Self-care in the midst of baby-care

I am probably the worse for self-care among all the other priorities of a young family and home-based business. Seriously, I think it’s been 12 months since I’ve found the time for a hair appointment! So clearly I’m not an expert on this topic so I’ve called in the gorgeous Kristy Rodriguez, author of Pure Nurture: A Holistic Guide to A Healthy Baby to talk us through the top tips for self-care in the midst of baby-care. Time for me to take a leaf out of her new book and book that appointment... and maybe a massage to go with it! Over to you Kristy…   

  

The days, weeks and months following the birth of your baby can be some of the most joyful, stressful, loving and overwhelming. The array of thoughts and emotions that fill this unique and special time can feel like a roller coaster ride. Amidst the new responsibilities and array of emotions, how can a new mum take care of herself with all of the time and responsibilities required for taking care of a brand new baby? Practicing self-care is one of the best ways to stay healthy and happy while you transition into this new role and relationship. Caring for your baby includes carrying for you. 

Before determining how to practice self-care in the midst of baby-care, the first thing to figure out is what self-care means to you. Self-care looks different for everyone. One mum might love a hot bath with essential oils and Epsom salt. For another, what fills her up and helps her come back into a state of ease is meeting a friend for coffee or tea at the local café.  Self-care can take five minutes or a couple hours. It really is up to you. It really is anything that you can do daily or weekly that either relaxes you, calms you, lifts your spirits, energizes you, or supports you in any way. It is something that generally helps you to feel better- physically, mentally and/or emotionally.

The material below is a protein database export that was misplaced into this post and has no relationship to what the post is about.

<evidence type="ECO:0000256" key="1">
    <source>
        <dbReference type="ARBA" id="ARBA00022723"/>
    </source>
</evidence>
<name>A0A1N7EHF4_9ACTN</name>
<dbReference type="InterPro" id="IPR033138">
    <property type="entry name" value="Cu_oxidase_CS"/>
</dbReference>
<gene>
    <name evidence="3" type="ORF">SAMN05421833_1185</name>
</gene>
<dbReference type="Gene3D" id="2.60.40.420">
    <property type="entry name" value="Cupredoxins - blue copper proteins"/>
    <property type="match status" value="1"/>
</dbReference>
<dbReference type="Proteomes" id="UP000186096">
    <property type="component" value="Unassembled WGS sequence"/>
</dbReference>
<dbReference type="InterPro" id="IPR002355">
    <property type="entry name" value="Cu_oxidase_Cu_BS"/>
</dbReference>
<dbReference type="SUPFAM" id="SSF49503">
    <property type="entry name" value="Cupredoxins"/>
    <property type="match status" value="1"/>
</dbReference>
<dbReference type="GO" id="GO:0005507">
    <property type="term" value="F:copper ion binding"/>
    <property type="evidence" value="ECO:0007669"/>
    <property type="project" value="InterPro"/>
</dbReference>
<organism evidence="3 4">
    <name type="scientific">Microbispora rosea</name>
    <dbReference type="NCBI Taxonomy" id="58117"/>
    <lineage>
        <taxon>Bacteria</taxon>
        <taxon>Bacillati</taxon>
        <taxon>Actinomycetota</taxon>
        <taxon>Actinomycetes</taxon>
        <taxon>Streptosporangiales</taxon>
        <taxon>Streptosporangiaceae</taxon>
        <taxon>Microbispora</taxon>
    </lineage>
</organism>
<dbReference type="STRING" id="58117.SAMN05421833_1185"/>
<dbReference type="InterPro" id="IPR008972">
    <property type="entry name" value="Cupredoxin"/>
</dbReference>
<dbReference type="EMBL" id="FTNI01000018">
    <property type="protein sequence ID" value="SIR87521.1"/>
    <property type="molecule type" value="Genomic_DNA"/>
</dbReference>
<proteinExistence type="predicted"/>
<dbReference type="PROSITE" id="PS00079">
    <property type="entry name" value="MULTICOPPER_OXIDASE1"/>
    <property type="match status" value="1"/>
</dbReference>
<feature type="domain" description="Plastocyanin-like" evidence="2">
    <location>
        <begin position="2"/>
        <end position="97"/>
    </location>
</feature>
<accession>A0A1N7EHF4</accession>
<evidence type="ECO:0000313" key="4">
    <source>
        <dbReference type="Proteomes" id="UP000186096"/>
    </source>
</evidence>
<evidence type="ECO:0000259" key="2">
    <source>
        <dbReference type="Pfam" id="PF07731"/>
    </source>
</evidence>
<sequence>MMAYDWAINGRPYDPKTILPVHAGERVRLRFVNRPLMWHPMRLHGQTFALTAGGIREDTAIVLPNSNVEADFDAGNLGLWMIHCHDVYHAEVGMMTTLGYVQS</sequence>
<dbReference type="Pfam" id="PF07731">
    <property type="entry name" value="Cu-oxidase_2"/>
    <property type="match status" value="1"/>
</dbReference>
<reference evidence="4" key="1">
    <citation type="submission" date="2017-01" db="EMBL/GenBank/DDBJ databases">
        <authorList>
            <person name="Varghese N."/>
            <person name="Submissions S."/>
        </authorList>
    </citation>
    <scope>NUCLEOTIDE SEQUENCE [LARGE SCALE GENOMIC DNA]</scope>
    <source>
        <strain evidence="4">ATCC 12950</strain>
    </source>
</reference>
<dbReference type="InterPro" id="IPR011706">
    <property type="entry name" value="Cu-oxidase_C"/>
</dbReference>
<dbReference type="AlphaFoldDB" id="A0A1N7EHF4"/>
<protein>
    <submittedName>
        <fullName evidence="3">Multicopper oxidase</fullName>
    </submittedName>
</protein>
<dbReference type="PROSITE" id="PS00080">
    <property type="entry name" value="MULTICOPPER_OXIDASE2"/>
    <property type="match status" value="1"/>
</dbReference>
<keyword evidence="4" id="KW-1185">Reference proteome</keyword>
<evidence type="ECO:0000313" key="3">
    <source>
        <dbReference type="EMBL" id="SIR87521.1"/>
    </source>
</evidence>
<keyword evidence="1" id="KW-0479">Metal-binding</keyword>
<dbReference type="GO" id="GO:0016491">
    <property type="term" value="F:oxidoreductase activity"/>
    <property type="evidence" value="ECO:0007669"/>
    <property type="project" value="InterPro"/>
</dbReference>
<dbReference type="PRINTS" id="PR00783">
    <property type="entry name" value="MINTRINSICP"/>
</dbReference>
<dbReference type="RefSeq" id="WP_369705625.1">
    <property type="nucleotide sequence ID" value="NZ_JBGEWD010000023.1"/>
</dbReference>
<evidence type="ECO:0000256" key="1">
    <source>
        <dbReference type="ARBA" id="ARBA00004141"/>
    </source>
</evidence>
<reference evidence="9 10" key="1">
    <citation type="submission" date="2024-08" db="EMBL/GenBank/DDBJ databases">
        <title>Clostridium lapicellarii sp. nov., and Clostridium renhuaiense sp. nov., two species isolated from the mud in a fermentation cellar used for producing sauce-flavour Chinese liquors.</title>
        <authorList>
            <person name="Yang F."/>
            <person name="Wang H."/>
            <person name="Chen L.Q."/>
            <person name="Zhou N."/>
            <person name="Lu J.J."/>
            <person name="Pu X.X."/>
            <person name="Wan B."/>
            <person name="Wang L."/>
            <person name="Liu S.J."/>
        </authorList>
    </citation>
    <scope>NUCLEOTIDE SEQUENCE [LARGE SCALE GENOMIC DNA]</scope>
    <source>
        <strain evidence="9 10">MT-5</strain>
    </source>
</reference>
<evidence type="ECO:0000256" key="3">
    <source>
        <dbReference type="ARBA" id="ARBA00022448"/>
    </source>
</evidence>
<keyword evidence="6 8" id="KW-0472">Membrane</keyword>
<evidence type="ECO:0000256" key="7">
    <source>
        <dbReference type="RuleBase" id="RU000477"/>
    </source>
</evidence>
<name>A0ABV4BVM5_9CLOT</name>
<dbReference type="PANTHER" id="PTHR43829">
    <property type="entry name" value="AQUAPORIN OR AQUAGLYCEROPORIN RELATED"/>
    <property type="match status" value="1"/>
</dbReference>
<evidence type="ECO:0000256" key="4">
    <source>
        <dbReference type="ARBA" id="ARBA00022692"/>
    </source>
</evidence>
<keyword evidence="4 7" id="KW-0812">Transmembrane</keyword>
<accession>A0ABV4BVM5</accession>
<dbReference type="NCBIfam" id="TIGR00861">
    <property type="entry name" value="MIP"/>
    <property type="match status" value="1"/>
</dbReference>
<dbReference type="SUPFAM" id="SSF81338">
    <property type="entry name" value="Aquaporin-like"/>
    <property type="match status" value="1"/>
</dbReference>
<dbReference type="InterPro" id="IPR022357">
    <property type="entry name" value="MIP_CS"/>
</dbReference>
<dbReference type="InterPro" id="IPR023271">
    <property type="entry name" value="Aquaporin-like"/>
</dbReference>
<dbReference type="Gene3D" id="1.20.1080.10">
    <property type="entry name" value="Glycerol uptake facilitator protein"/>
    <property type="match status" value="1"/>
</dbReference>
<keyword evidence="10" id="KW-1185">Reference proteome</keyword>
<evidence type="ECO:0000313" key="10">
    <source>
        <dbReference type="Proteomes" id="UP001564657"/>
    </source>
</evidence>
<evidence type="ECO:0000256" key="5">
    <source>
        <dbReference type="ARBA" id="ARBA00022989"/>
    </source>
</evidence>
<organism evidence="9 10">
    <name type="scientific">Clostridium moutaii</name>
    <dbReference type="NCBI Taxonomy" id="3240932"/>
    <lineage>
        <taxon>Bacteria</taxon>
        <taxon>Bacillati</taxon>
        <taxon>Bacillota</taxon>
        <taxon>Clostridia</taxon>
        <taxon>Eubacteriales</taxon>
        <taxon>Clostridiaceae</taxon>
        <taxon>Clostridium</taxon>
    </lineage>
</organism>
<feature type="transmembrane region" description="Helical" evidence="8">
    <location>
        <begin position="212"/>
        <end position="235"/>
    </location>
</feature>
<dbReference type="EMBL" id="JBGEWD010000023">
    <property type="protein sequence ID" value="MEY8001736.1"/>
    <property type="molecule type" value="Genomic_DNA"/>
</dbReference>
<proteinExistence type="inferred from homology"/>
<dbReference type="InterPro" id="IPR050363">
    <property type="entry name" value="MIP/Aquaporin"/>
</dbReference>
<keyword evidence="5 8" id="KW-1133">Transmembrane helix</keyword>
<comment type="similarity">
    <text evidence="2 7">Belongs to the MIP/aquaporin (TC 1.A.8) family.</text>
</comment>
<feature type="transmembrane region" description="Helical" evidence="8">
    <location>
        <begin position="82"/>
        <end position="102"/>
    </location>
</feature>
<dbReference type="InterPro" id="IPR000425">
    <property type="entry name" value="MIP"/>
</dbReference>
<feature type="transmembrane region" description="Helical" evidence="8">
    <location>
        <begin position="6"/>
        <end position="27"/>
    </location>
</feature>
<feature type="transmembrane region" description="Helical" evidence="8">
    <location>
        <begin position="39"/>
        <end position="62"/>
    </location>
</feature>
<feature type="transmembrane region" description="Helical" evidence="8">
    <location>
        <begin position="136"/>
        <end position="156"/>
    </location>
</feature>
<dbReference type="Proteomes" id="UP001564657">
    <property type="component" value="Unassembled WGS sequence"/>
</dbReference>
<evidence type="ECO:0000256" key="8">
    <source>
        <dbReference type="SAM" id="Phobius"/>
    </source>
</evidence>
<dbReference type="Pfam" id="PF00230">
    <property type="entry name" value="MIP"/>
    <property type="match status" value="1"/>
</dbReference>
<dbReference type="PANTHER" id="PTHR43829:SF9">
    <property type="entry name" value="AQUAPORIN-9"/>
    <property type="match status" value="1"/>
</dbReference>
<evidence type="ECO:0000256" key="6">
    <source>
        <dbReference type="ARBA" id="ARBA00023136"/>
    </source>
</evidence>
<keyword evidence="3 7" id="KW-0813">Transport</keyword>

Below is a list of 4 self-care tips that will support you during the postpartum period. Give them a try and see which ones help you to reduce stress and increase feelings of ease.  

  • Ask for what you need. I teach prenatal yoga every week. At the end of our class we all rest in savasana (final relaxation). As the women set up for their time of rest and relaxation I offer eye pillows, bolsters, blankets etc. Anything to make that time more comfortable and enjoyable. I find that the women are hesitant to ask for what they need or want in order to support themselves in this posture. I joke with them and tell them that this is the perfect opportunity for them to ask for what they need before the baby arrives. You are not Superwoman (shocker, I know!) In the postpartum period you will need extra support. Breastfeeding, sleeping, preparing meals, eating, cleaning, shopping, etc. Please don’t expect people to be mind-readers and know exactly what you need (especially your partner.) Ask for support. Your loved ones will be happy to help you during this special time. If you can’t find support, there are many services out there. It will be an investment, but one that will be well worth it, even if it’s only one time or for a short period of time. If you can, set some of these things up before your baby arrives. Asking for what you need is you practicing essential self-care.